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After consumer complaints came pouring in and some borrowers committed suicides following harassment by collection agencies, stringent guidelines were put in place by RBI
A senior colleague of mine, Rajesh Kumar, told me he was being hounded by a collection agency representing a certain bank. No, he had not defaulted on any loan or credit card. In fact, his credit record was impeccable.
So, why was the collection agency hounding him?
It seems a former colleague of ours, Pratap, had defaulted on his credit card dues and was consistently avoiding phone calls from the collection agency. The collection agency had turned smarter and more internet-savvy and had discovered that Pratap used to report to Rajesh (probably through www.linkedin.com). They were somehow able to get hold of Rajesh's mobile number. They started hounding Rajesh on the specious plea that Pratap had told them he (Pratap) had lent the money to him (Rajesh) and, hence, they were following up with Rajesh to get their money back.
As Rajesh had not done any such thing, he chose to teleconference Pratap with the collection agency person. But calls from the collection agency continued. As Rajesh had nothing to do with Pratap, he ignored the calls till they became pesky enough to be a nuisance. This is when he approached me for guidance.
Coincidentally, on the same day, I saw a newspaper headline that India's largest bank was set to publish photographs of defaulters in newspapers and put these up in their branches. This was an attempt to name and shame the "wilful" defaulters into paying their dues. In my opinion, publishing defaulters, photos in newspapers is against the BCSBI code, which requires the bank to respect the privacy of the borrower.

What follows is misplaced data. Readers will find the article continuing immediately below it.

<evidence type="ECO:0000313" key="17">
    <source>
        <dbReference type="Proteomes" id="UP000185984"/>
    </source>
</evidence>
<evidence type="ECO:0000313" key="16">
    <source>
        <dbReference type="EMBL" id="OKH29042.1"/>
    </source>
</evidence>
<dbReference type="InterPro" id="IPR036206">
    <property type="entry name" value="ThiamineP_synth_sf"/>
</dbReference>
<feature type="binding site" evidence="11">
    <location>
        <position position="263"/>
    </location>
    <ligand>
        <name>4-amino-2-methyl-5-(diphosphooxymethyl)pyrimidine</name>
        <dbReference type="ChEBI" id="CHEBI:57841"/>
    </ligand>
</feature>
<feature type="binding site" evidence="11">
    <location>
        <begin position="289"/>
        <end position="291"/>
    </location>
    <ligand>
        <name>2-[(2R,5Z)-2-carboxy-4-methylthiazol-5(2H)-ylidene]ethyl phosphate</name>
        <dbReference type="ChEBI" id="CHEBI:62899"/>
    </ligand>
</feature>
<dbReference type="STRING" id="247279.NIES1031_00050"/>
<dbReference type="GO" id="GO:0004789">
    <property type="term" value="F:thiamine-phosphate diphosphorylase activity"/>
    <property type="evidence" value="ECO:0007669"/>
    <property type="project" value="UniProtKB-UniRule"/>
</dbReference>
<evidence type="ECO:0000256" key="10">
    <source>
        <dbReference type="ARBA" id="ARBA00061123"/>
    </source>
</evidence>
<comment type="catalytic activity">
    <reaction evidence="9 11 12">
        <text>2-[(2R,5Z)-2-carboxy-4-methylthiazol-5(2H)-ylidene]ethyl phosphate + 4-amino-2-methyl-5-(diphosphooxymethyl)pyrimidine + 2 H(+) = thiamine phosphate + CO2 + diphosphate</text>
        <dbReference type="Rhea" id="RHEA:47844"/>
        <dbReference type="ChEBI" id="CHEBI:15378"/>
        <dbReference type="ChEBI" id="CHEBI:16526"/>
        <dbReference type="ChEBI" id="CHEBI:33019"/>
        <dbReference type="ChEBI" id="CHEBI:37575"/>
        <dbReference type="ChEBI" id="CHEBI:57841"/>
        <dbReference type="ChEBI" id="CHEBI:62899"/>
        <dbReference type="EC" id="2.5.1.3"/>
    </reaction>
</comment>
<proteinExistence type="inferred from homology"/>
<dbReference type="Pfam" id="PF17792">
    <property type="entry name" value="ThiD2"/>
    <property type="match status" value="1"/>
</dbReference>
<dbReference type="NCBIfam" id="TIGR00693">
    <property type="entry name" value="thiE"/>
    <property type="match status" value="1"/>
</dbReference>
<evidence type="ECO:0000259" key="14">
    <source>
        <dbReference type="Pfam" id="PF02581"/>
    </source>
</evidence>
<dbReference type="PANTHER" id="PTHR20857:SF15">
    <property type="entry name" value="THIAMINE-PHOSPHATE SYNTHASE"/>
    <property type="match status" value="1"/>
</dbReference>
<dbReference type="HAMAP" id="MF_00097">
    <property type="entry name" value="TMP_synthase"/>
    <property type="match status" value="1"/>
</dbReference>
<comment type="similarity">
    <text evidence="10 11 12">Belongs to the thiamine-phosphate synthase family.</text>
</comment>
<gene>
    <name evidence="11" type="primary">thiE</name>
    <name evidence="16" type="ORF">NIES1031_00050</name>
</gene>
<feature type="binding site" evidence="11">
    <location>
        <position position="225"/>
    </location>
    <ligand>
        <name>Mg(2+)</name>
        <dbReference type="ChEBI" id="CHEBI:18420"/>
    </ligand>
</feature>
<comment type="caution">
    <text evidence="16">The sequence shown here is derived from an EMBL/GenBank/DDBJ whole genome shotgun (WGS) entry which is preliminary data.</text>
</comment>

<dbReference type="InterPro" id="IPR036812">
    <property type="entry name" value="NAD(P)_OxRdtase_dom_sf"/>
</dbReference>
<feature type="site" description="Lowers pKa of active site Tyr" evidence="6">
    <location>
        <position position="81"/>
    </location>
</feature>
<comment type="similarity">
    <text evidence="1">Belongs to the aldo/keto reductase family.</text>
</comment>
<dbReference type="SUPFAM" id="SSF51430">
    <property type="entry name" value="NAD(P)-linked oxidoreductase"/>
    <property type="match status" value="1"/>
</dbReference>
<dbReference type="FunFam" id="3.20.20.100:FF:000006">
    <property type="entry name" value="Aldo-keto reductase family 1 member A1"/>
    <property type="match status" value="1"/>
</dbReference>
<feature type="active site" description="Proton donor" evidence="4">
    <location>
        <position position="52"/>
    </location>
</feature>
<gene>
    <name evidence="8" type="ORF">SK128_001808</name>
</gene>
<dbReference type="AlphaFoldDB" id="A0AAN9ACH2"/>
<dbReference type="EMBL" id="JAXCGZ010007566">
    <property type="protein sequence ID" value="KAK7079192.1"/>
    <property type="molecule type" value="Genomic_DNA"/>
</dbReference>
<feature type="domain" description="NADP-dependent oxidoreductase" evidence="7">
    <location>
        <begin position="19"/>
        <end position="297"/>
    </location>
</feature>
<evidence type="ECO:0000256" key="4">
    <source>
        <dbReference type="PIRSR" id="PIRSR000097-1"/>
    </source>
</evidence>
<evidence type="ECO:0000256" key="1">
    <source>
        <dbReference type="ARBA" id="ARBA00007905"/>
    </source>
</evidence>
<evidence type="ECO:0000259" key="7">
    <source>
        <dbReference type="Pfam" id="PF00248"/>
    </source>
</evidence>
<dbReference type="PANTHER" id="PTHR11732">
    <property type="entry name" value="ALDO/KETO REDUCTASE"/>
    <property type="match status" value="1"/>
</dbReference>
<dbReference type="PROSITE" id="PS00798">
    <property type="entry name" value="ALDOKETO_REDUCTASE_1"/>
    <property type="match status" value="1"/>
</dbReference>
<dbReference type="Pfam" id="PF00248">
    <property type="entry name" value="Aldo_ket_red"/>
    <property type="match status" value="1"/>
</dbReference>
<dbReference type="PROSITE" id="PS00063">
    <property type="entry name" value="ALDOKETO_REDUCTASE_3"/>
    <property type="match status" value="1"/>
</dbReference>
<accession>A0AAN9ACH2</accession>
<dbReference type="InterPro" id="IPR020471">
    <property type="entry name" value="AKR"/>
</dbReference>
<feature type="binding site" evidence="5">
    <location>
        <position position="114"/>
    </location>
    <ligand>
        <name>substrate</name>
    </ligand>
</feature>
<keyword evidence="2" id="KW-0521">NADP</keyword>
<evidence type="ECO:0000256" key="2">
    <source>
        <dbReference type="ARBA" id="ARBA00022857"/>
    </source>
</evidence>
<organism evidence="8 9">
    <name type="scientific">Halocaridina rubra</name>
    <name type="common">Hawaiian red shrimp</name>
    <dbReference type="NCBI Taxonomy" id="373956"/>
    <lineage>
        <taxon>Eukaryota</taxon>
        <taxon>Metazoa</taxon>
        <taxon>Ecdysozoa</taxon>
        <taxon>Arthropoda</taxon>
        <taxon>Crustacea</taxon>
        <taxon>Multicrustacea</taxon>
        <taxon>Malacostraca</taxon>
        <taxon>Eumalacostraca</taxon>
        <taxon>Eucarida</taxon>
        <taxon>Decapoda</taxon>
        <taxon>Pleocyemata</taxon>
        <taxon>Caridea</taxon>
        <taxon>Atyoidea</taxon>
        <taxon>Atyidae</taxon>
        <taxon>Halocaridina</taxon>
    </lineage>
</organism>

This overlapping of two incidents regarding collection practices by banks got me thinking. Were we returning to the days of 2006-08, when collection agencies appointed by banks ran amok and severely abused the system? Consumer complaints came pouring in and some borrowers even committed suicides following the harassment by the collection agencies. This activated the regulator and stringent guidelines were put in place by RBI (the Reserve Bank).
According to those guidelines, the practices followed by the collection agency with Pratap were illegal. They were calling him at odd hours, visiting his house at odd hours, calling him from an unregistered number, using abusive and threatening language and refusing to identify themselves or show him their credentials from the bank on the one occasion that they did manage to meet Pratap.
So, Pratap would be well within his rights to complain to the nodal officer of the bank. If the harassment persists, a simple email complaint to the banking ombudsman would solve the issue. RBI's stringent guidelines include a warning that banks are responsible for the actions of the collection agency. In case of complaints, RBI can also disallow the bank from appointing a recovery agency.
Of course, Rajesh's problem was comparatively easier to handle as he had no connection with the borrowing. Rajesh sent an email to the nodal officer of the bank and the calls stopped immediately.
The spate of collection-related complaints have died down since the crackdown and the new guidelines are more or less being followed (or, at least, are the moment the agency realises the borrower knows the law). Of course, there has also been a dramatic decline in retail loan defaults due to the emergence of the credit bureau, which records consumer defaults. A consumer who defaults finds it next to impossible to get a loan or credit card from the formal lending system.
Hopefully, the reduction in defaults will ensure that extra-legal collection methods will cease altogether.
ApnaPaisa is India's leading Online market place for financial products such as loans, credit cards and insurance plans. Author can be reached at www.facebook.com/apnapaisa.